Additionally, in the period of 1971-74 members of important Latino organized sectors joined C.A.S.A. and to single out a few: the large and prominent Latino immigrant Rodriguez Family of Los Angeles; Mexican political refugees from the National Autonomous University of Mexico, all of them Marxists; and finally about 250 members of the National Committee to Free Los Tres and other groups from several states of the union. In fact, a number of activists in the leadership of this movement were at one time integral members of the several left and progressive organizations as well as the Latino Student Movement of the late sixties, seventies and beyond.
This movement, the first of its kind, grew extensively picking up broad national support in its first five years, to the point that also under Corona’s direction, the National Coalition for Fair Immigration Laws and Practices-NCFILP was established in 1973- 74. Again, in the making of the lobbying Coalition, broad fronts were organized which attracted hundreds of participants nationally to the founding conferences in the City of Los Angeles, which in turn facilitated and expanded the arteries of immigrant rights and the reform movement. The January 1973 conference held in LA at the basement of the old Saint Joseph Catholic Church had Congressman Ed Roybal as a keynote speaker and also Pedro Castillo, a radical and leading law student at Mexico’s UNAM, who upon returning to his country was arrested and jailed without charges for three years.
While CASA’s services and chapters expanded and rank and file undocumented membership also grew by the thousands, the 1974 2nd National Conference of the NCFILP held at ELA College was attended by close to 1000 participants from dozens of cities and states from coast to coast including LA, New York, Chicago, San Antonio, Denver, Greely and Mexico’s UNAM. In absence of the internet, “the Old Man Corona,” as we called him, sent a 5 member LA delegation headed by me, Raul Leon de la Selva, one of the Mexican law students, Pepe Palacios, a 17 year old Salvadoran undocumented immigrant, Sandra Aguirre and Attorney Lorraine Tafoya of the Los Tres Committee. The group traveled and slept in a new van bought by CASA for a month and a half and visited all of the Southwest and Mid-Western States speaking to grassroots audiences in communities, unions, colleges and universities.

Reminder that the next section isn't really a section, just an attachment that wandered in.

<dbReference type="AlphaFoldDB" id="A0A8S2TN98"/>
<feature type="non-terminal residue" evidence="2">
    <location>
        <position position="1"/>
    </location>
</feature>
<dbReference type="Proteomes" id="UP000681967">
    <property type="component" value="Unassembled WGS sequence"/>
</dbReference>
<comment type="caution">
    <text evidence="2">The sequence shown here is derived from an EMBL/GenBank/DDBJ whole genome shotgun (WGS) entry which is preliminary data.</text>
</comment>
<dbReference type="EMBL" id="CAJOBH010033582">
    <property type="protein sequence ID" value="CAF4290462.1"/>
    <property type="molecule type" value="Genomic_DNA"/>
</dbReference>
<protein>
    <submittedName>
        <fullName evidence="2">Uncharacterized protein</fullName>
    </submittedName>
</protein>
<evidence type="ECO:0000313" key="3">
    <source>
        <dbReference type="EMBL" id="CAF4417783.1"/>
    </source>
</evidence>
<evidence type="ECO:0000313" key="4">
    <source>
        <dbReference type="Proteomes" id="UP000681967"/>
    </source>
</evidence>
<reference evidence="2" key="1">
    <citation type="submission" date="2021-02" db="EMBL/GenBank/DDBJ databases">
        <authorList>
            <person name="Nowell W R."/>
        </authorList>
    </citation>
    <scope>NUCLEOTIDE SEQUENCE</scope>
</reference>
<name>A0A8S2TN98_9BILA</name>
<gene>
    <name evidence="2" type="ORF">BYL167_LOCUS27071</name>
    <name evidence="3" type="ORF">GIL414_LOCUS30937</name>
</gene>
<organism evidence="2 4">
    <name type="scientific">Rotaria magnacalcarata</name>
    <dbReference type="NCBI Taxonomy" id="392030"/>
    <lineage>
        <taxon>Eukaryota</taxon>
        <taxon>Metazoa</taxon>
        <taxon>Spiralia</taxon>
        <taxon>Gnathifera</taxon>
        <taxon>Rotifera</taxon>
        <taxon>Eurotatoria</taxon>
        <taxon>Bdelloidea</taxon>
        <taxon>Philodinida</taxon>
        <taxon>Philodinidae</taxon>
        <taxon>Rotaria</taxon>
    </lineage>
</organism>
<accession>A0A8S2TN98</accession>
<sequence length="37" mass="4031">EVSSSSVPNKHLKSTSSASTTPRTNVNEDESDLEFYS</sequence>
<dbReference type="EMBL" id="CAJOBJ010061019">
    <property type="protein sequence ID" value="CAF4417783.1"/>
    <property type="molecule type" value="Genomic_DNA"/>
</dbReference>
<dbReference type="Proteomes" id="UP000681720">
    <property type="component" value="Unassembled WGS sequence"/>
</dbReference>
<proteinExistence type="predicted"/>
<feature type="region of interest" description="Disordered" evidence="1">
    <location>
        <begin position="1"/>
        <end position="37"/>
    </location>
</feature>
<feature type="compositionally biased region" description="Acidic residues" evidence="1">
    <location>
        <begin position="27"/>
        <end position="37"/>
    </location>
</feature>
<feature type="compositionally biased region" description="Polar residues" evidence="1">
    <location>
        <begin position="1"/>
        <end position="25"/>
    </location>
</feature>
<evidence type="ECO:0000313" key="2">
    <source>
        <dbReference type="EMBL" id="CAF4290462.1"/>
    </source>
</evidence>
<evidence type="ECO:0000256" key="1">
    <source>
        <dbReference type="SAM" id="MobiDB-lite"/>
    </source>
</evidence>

On top of the successful organizing efforts, CASA also carried the working class message of “An injury to one is an injury to all” which encompassed the undocumented. Essentially, it was aimed at the national Latino and civil rights Movements, labor and the new born Latino media. It was no easy task because as part of the cold war politics, organized labor then had a reactionary anti immigrant line which preached the rising undocumented immigrant was “unorganizable.” Unfortunately, this same regressive political school of thought was carried for years by the leadership of the United Farm Workers Union-UFWA.
Like today, in the past, several of the left organizations, unions and especially the CP fell victim to the anti communist crusade and the ideological traps of exclusionary politics propagated by members of the corporate, media, government intelligence and political –meaning politicians- ruling class. Liberal and right wing leaders waged sectarian and factionalist purging campaigns to oust the left from the ranks and leadership of democratic membership organizations. The clearest examples in the history of the Latino struggle were the witch hunts carried out within the UFWA during the 1970s, unfortunately led by Cesar Chavez, Dolores Huerta, Marshall Gahnz and other leaders.
At the same time of the witch hunts, the union’s leadership also waged a brutal campaign against the undocumented immigrant worker to the point that in 1974, they actually engaged in patrolling the US-Mexico border in search of the crossing immigrants and then turning them over to immigration authorities. It was at this moment where the ongoing conflict between the two schools of thought, its movements and its leaders reached a crossroads. An enraged Bert Corona staged a press conference on the other side in Mexico and harshly criticized Chavez, labeling him “irresponsible.”